# How many ways are there to set up the pieces?

AttilaTheHorn
Posers and Puzzles 17 Oct '07 11:34
1. AttilaTheHorn
Erro Ergo Sum
17 Oct '07 11:34
How many ways are there to set up the chess pieces on a chessboard in a legal position for the start of the game?

Answer: Well, the answer is not one. OK, so you can turn the board around and set it up from the other side too. But the answer is not two either.

Considering the White pieces only, there are eight pawns, each of which can go on eight different squares. That makes 8! = 8 x 7 x 6 x 5 x 4 x 3 x 2 x 1 = 40,320 ways to set up the White pawns. Then you can set up each rook, knight, and bishop on two different squares. Therefore, this makes 2³ = 2 x 2 x 2 = 8 different ways for them to be set up. The king and queen can each go on only one square each, so we don’t need to consider them. We now have 40,320 x 8 = 322,560 ways to set up White, but that’s only one side. The same number is also true for the Black pieces.

For each of the 322,560 ways to set up the pieces on one side, there are also the same number of ways to set up the other side too, thus making (322,560)² = 104,044,953,600 ways to set up the board, but we’re not finished yet. There is still the reflection obtained by putting one side on the other side, or exchanging sides. So we multiply that number by 2 and there are exactly 208,089,907,200 ways to set up a chessboard in a legal position at the beginning of the game.

That’s approximately equal to the number of seconds there are in 6,595 years.
2. 17 Oct '07 13:50
Originally posted by AttilaTheHorn
How many ways are there to set up the chess pieces on a chessboard in a legal position for the start of the game?

Answer: Well, the answer is not one. OK, so you can turn the board around and set it up from the other side too. But the answer is not two either.

Considering the White pieces only, there are eight pawns, each of which can go on eight ...[text shortened]... ng of the game.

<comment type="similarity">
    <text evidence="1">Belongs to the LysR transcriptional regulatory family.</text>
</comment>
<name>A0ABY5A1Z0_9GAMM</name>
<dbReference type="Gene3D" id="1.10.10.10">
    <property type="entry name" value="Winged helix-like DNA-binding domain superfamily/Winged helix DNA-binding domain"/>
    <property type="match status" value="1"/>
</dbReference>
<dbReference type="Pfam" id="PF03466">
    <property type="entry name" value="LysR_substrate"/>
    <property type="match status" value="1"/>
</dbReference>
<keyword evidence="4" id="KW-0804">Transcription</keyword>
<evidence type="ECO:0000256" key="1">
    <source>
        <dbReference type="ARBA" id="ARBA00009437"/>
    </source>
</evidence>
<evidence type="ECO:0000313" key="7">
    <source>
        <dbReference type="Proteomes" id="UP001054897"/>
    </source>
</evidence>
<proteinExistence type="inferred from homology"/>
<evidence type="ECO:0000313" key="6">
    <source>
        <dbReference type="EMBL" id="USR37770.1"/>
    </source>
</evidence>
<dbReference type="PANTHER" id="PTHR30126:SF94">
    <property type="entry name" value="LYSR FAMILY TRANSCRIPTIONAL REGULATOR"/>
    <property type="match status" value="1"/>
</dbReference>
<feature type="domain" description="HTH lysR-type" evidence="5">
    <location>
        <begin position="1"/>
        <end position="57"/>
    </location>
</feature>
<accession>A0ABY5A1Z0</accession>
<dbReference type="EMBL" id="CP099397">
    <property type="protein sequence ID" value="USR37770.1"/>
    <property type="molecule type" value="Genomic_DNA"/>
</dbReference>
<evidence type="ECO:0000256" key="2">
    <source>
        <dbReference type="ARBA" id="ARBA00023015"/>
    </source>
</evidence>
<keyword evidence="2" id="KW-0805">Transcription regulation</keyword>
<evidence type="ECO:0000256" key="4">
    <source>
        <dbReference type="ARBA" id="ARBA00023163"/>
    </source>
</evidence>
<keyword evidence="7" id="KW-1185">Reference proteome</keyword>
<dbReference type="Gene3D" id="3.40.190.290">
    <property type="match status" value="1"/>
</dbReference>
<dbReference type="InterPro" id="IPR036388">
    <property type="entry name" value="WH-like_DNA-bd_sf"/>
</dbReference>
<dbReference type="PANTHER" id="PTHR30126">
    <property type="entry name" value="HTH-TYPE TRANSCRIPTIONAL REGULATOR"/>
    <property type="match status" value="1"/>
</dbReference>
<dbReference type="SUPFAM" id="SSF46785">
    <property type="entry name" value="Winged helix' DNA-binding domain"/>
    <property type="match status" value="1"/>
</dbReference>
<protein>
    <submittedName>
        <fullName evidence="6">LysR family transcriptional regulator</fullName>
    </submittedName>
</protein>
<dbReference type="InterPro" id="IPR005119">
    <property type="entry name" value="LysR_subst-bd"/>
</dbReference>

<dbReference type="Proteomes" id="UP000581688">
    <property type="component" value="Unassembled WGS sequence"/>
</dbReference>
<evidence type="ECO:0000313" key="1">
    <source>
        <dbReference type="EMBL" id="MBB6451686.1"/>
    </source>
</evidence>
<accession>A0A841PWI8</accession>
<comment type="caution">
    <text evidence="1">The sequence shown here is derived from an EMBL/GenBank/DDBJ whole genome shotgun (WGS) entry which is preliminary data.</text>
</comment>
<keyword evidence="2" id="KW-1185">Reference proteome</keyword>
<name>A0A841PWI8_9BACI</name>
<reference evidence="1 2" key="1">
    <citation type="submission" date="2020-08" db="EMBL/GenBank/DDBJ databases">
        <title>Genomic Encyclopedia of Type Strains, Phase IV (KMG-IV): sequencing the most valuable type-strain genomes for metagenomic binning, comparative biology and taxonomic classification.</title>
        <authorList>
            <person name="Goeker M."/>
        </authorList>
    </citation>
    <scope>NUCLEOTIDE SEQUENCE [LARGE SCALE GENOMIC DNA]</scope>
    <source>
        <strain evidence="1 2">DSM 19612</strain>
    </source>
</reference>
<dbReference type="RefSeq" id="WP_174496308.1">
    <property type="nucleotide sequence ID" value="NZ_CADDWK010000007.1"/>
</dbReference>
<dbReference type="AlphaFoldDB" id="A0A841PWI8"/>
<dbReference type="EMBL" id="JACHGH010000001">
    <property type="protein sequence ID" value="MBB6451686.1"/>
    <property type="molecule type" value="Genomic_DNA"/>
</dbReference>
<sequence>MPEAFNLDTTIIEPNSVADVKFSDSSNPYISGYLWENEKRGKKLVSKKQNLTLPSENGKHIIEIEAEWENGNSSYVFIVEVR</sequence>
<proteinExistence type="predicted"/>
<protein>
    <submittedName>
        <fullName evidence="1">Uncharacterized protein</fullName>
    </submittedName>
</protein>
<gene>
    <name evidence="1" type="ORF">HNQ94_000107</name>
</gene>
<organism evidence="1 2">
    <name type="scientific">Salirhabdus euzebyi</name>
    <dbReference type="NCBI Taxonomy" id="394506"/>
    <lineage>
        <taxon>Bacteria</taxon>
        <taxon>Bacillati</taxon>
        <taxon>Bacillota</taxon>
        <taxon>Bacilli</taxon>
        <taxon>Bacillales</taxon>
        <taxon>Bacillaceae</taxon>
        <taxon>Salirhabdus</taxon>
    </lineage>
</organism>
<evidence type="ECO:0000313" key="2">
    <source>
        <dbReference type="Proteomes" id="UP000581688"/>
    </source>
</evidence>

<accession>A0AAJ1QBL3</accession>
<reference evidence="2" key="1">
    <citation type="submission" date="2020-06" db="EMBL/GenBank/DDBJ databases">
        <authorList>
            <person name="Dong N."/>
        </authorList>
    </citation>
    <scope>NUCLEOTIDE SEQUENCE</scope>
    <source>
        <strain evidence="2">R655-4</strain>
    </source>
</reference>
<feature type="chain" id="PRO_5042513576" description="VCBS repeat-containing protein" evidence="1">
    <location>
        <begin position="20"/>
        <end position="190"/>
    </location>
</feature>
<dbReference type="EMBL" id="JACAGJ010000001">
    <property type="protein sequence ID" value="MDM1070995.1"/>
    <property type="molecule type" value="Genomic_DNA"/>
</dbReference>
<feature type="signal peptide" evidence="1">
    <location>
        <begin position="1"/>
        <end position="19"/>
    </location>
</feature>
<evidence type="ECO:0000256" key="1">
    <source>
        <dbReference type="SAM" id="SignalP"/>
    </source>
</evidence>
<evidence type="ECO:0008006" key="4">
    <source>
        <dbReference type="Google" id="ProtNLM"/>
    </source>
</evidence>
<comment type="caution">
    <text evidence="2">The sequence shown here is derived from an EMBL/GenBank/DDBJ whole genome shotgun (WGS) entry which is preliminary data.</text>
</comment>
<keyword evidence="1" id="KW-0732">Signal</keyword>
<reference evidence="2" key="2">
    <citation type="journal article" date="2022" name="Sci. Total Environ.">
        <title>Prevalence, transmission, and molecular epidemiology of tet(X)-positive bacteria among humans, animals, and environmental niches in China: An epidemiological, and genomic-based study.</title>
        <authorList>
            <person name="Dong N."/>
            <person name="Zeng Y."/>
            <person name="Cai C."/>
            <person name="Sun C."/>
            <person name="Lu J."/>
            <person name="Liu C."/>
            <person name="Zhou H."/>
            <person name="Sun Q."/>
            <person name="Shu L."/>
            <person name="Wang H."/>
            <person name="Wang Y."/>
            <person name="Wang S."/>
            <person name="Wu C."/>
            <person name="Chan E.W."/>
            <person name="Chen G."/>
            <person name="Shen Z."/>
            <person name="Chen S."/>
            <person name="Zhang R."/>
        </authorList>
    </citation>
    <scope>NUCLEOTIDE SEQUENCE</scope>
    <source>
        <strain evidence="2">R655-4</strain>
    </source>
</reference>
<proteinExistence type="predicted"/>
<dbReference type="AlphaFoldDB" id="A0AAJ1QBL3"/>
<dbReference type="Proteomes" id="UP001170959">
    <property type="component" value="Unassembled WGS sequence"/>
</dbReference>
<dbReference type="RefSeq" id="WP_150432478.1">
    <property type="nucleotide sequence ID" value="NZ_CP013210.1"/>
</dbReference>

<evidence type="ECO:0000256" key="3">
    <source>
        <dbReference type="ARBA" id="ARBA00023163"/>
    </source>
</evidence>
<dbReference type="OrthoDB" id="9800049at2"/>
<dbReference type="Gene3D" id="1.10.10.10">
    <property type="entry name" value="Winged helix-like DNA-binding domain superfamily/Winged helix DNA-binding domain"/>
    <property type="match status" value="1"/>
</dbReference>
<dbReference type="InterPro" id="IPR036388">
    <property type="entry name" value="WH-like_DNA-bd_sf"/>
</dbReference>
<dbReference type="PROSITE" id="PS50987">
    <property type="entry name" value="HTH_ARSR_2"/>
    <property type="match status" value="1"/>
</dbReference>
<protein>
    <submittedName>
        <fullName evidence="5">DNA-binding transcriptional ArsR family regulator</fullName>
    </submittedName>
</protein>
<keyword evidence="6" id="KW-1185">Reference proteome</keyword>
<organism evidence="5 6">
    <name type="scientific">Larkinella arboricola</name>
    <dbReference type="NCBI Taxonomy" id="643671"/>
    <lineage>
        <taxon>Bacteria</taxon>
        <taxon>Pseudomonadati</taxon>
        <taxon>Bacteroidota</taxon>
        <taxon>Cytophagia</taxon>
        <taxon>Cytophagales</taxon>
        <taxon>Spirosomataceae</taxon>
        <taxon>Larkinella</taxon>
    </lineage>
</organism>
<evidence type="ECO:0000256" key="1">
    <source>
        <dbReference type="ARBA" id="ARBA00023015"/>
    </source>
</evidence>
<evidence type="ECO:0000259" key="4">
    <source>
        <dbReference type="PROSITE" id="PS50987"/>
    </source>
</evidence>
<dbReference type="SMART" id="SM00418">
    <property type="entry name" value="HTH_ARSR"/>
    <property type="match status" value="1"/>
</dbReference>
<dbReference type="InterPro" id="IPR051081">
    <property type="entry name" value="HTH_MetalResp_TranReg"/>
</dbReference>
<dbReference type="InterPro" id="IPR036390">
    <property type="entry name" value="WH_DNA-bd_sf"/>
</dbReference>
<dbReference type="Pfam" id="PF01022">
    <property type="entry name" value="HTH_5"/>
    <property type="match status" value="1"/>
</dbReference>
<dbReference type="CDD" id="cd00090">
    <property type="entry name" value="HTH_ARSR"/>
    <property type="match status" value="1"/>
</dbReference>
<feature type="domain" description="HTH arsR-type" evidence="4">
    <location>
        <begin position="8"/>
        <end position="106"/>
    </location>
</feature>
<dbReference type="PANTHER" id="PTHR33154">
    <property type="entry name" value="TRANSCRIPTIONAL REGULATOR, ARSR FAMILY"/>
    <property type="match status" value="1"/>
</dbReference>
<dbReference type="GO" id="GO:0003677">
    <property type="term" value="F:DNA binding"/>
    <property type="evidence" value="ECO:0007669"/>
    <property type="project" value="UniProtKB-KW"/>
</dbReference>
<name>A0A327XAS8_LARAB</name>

That’s approximately equal to the number of seconds there are in 6,595 years.
The rules of Chess state that a unique position consists of "The same type and color of pieces on the same squares, with the same player to move, with the same moves possible." (see rules for three fold repition)

Also,althogh the rules of Chess do not distinguish between one white rook and another; they do distinguish between the squares a1, a8, h1, and h8: so reflections and rotaions of the pieces on the board will result in positions that are not legal.

there is therefore one and only one legal starting posion.

(this is of course ignoring the possibility of thematic tournaments)
3. AThousandYoung
All My Soldiers...
17 Oct '07 14:35
Originally posted by preachingforjesus
The rules of Chess state that a unique position consists of "The same type and color of pieces on the same squares, with the same player to move, with the same moves possible." (see rules for three fold repition)

Also,althogh the rules of Chess do not distinguish between one white rook and another; they do distinguish between the squares ...[text shortened]... tarting posion.

(this is of course ignoring the possibility of thematic tournaments)
He's counting it as two different setups if you swap the physical Pawns.
4. AttilaTheHorn
Erro Ergo Sum
17 Oct '07 15:32
Of course, the way I'm answering the question is the way a mathematician would answer it. Chess is a very useful subject for dealing with such things.
5. joe shmo
Strange Egg
23 Oct '07 01:42
Originally posted by AttilaTheHorn
Of course, the way I'm answering the question is the way a mathematician would answer it. Chess is a very useful subject for dealing with such things.
That all depends on how setting up the board is defined, you mean that there are that many different ways only if an individual pieces could be labled and swaped, but there is only one way to set up a chess board for a legal game.
6. 23 Oct '07 10:17
Originally posted by AttilaTheHorn
Of course, the way I'm answering the question is the way a mathematician would answer it. Chess is a very useful subject for dealing with such things.
That depends on the mathematician. A mathematician working on set theory would tell you that {1,2} is the same as {2,1}.

Richard